As discussed above under Treatment options, topical cyclosporine has demonstrated long-term efficacy and safety in the treatment of DED. In contrast, topical corticosteroids are effective but are not recommended for long-term use because of their AEs. Oral tetracyclines have been used for their anti-inflammatory activity, primarily in DED associated with ocular rosacea; however, this use is offlabel and is based on limited evidence. Topical NSAIDs have also been used off-label, but whether they have any role in DED has been questioned because of reports of serious AEs in patients with a compromised ocular surface.

Cyclosporine versus punctal plugs
In the ITF algorithm for treatment of DED without lid margin disease (Table 2), topical cyclosporine is recommended as a treatment option for DED at level 2 severity (but only in the presence of clinically evident inflammation), whereas punctal plugs are recommended at level 3 severity (after control of inflammation).32 In contrast, the DEWS recommendations list both cyclosporine and punctal plugs as level 2 options, without specifying the presence or absence of clinical inflammation.2 Thus, there appears to be no clear consensus regarding the relative roles of cyclosporine versus punctal plugs.

In a small comparative trial, 30 patients with moderate DED were randomized to 6 months of treatment with either cyclosporine 0.05% or lowerlid punctal plugs, or both. Outcome measures included rose bengal staining, Schirmer scores without anesthesia, and artificial tear use.88



• At 1 and 3 months, both of the plug-containing regimens significantly improved Schirmer scores compared with baseline and with cyclosporine alone. Cyclosporine alone produced no initial Schirmer score response; however, by 6 months, all 3 groups had significant improvement compared with baseline, with no significant between-group differences.88

• In contrast, both of the cyclosporine-containing regimens significantly improved rose bengal staining at 3 and 6 months compared with baseline; there was no statistical difference between cyclosporine with versus without plugs. Plugs alone did not improve staining scores at any time point compared with baseline.88
• Artificial tear use declined significantly in all 3 groups compared with baseline, at all time points except in the cyclosporine-only group at 1 month. At 6 months there was no statistical difference between combination treatment and cyclosporine alone; however, combination treatment was significantly superior to plugs alone.88

The investigators concluded that all 3 treatments were effective, but that plugs were more beneficial for immediate relief of dryness, whereas cyclosporine improved ocular surface health over time. The combination of the 2 treatments produced the greatest overall improvement.88

Summary
Pharmacologic and nonpharmacologic approaches to management of DED include:

• Avoidance of exacerbating factors such as low humidity, wind or drafts, dust or smoke, prolonged visual tasks, exacerbating medications.
• Eyelid hygiene (particularly in patients with MGD).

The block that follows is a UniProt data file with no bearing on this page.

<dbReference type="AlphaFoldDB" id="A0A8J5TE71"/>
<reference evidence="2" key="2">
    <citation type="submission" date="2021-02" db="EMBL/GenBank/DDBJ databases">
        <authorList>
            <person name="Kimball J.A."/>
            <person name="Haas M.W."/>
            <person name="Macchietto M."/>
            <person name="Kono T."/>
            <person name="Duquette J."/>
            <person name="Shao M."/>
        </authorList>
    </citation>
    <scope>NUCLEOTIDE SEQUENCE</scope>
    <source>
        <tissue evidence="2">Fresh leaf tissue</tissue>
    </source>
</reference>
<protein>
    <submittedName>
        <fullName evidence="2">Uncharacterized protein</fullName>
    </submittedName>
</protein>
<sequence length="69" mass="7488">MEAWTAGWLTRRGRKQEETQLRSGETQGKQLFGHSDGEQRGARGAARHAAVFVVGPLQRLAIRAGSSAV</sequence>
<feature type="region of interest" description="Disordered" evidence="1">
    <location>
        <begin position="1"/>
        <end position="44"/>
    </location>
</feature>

• Tear supplementation—for example, artificial tears, autologous serum tears.
• Tear retention—for example, punctal plugs, moisture spectacles/goggles, therapeutic contact lenses, tarsorrhaphy.
• Tear stimulation—for example, oral cholinergic agents such as pilocarpine or cevimeline (used off-label for aqueous-deficient DED).
• Anti-inflammatory agents—for example, topical corticosteroids, oral tetracyclines, topical cyclosporine.
• Other therapies—for example, nutritional supplements (essential fatty acids); mucolytics (topical acetylcysteine, used off-label in DED with filamentary keratitis); and topical vitamin A (off-label and controversial, but possibly useful in severe DED with squamous metaplasia or ocular surface keratinization).

Artificial tears are the mainstay of DED therapy. Most tear supplements act as lubricants; other actions may include replacement of deficient tear constituents, dilution of proinflammatory substances, reduction of tear osmolarity, and protection against osmotic stress. A wide variety of OTC artificial tear products are available, which differ with respect to a number of variables that include:

Electrolyte composition. Potassium and bicarbonate appear to be the most important.
Osmolarity/osmolality. Some studies suggest that artificial tears should ideally mimic the osmolarity of normal tears; however, others suggest that hypo-osmolar artificial tears are optimal.
Viscosity. Higher viscosity increases tear retention time and may help protect the ocular surface, but is more likely to cause visual blurring. Viscosity agents used in artificial tears include CMC, HP-guar, and lipids such as those that make up castor oil or mineral oil. Lipid-containing products are intended to decrease tear evaporation by restoring the lipid layer of the tear film. HP-guar is believed to form a bioadhesive gel, mimicking the mucous layer of the tear film.
Preservatives. There are 2 main types of preservatives: detergent (eg, benzalkonium chloride) and oxidative (eg, stabilized oxychloro complex). Detergents can irritate or damage the ocular surface with frequent use; oxidative preservatives are less likely to do so. Preserved tears are usually well tolerated in mild DED when used no more than 4 to 6 times daily. If more frequent application is required, unpreserved tears should be used.
Compatible solutes. These are small nonionic molecules (eg, glycerin) that are taken up by ocular surface epithelial cells. Because they increase intracellular osmolarity without disrupting cellular metabolism, they may protect against osmotic stress.